As protests continue around the state asking for changes to policing, several police reform bills will be waiting for the state legislature to return from its summer break.
Some legislators have argued that the House should come back in session to address health and economy issues, along with police issues and a racism bill that didn’t receive a hearing before the Ohio House left for the summer.
“Simply put, we, as legislators, still have an immense amount of work to do,” state Rep. Thomas West, D-Canton, said. “Our constituents elected us to represent them, to rise to the occasion and to meet the challenges of the time.”
West is a cosponsor on three bills related to police reform introduced recently.
House Bill 713, co-sponsored by state Rep. David Leland, D-Columbus, seeks to prohibit arrest and citation quotas for law enforcement agencies.
West also joined with Rep. Joe Miller, D-Amherst on a bill to allow police chiefs to conduct training schools for prospective law enforcement officers and create an unclassified position called “cadets” within the departments.
The bill attempts to address a lack of diversity and retention within departments, according to the sponsors.
“We have an opportunity to close gaps and inequities, and make minor changes that will have major impacts,” Miller said in a joint statement on the bills. “We want to increase diversity within police departments and help make them more representative of the community they serve.”
House Bill 706, which West co-sponsored with state Rep. Erica Crawley, D-Columbus, would require implicit bias, de-escalation techniques and mental health training for peace officers, or “equitable human interaction practices,” according to the bill language.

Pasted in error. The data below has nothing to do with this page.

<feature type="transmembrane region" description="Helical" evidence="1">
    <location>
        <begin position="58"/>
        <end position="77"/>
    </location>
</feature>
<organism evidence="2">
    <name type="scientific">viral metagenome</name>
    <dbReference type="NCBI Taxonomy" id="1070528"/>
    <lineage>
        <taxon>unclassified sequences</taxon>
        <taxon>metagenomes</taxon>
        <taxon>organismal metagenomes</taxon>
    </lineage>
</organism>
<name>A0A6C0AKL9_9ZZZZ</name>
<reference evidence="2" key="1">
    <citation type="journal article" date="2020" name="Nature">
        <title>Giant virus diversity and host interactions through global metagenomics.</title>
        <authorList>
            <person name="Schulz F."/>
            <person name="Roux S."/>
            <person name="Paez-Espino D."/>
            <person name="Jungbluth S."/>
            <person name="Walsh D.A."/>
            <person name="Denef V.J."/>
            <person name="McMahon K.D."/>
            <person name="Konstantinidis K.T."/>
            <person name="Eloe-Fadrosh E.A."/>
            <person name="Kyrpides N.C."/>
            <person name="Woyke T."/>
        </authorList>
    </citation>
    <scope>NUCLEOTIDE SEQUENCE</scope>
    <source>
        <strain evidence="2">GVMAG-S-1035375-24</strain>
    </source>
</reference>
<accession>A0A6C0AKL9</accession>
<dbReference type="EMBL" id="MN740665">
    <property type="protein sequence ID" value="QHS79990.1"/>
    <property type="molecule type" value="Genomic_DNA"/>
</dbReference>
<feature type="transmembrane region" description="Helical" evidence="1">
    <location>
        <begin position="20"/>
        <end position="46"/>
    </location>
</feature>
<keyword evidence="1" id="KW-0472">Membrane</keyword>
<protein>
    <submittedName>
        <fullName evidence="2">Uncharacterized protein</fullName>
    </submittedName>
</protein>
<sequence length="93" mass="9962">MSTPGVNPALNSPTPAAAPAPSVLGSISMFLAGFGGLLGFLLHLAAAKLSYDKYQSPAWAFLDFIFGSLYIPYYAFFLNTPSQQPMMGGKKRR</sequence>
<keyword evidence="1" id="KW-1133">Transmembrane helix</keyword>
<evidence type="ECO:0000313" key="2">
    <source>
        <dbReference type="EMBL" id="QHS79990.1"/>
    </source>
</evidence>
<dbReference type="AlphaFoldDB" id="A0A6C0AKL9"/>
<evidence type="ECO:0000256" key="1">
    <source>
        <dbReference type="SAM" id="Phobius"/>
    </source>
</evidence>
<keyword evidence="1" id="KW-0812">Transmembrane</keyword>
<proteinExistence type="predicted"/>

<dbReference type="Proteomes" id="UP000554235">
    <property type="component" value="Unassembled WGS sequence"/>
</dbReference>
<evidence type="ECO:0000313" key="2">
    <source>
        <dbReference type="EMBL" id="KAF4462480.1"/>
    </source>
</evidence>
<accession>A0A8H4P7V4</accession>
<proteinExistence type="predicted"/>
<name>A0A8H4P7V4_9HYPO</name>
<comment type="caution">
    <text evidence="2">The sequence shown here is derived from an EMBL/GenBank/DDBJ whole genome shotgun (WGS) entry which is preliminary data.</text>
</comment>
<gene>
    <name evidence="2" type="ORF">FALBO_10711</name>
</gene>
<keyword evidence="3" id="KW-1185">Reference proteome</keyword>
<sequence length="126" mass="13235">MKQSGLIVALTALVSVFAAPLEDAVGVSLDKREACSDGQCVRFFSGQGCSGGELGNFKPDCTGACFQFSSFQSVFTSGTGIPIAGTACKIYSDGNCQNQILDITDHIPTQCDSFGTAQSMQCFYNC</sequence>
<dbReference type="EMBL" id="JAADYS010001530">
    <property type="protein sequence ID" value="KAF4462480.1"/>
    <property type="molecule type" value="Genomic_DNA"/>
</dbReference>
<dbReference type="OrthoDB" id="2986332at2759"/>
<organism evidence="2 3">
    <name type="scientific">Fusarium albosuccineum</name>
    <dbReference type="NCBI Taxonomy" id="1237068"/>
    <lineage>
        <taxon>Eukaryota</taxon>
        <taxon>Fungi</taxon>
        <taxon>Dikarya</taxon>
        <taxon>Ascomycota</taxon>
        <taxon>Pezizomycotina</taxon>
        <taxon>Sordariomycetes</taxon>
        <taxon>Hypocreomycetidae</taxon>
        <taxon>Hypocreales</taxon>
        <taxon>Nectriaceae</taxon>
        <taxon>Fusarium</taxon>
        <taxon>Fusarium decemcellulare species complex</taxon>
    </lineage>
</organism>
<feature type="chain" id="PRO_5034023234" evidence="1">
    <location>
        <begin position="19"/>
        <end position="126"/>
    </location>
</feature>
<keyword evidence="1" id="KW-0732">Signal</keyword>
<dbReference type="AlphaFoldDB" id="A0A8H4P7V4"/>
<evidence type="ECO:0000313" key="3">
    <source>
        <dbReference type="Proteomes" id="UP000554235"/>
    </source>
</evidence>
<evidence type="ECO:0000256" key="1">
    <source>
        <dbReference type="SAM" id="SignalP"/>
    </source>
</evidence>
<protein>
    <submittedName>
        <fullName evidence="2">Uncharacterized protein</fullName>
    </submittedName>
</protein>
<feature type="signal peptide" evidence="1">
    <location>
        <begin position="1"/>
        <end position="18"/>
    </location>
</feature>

Similarly, Rep. Terrence Upchurch introduced House Bill 710 with Rep. Sedrick Denson, D-Cincinnati, to prohibit biased policing and “other status-based profiling,” according to the bill.
Crawley also introduced a bill at the beginning of July with state Rep. Casey Weinstein, D-Hudson, regarding the state’s participation in a federal program that allows law enforcement agencies to obtain surplus military equipment from the Defense Logistics Agency.
“Community trust is vital to the foundation of safe communities; however when militarized equipment is used, it is believed that law enforcement officers adopt a warrior mindset where the public is the enemy rather than the people they serve,” Crawley said of the bill.
Bipartisan support is mixed for the bills. HB 706 has a single Republican supporter listed as a cosponsor, Rep. Adam Holmes, R-Nashport. Upchurch’s and Denson’s biased policing bill has no Republican support, nor does Miller’s and West’s bill on police training schools.
With Republican control of both the Senate and the House, bills sponsored solely by Democrats have little chance of getting through.
On the Republican side, Rep. Phil Plummer, R-Dayton; and Rep. Cindy Abrams, R-Harrison, introduced a bill looking to study and implement “professional police practices in Ohio,” including modernizing hiring practice to hire minority officers, establish a standard disciplinary process and examine issues related to excessive use of force.
“Changes are needed, the status quo isn’t good enough,” said Plummer, a former Montgomery County sheriff, said in announcing the bill in June.
Other police-related bills pushed by Republicans have less to do with demands for reforms, and more to do with expanding police officer reach.
The House passed the bipartisan-sponsored House Bill 421 in May, which provides civil and criminal liability for hospital police officers “acting directly in the discharge of the person’s duties as a police officer and that occurs on the premises of the hospital” or elsewhere related to the role of being a hospital police officer. The proposed legislation, sponsored by Rep. J. Todd Smith, R-Farmersville and Rep. Gil Blair, D-Weathersfield, has been referred to the Senate Local Government, Public Safety and Veterans Affairs Committee.
Blair is also a cosponsor on a bill with Rep. Haraz Ghanbari, R-Perrysburg, to permit township police officers to enforce interstate traffic laws. It was passed through the House Criminal Justice Committee, and awaits a floor vote.
Sen. Bill Coley’s bill to allow schools to arm personnel without the training a peace officer receives has had one hearing in the Government Oversight and Reform Committee.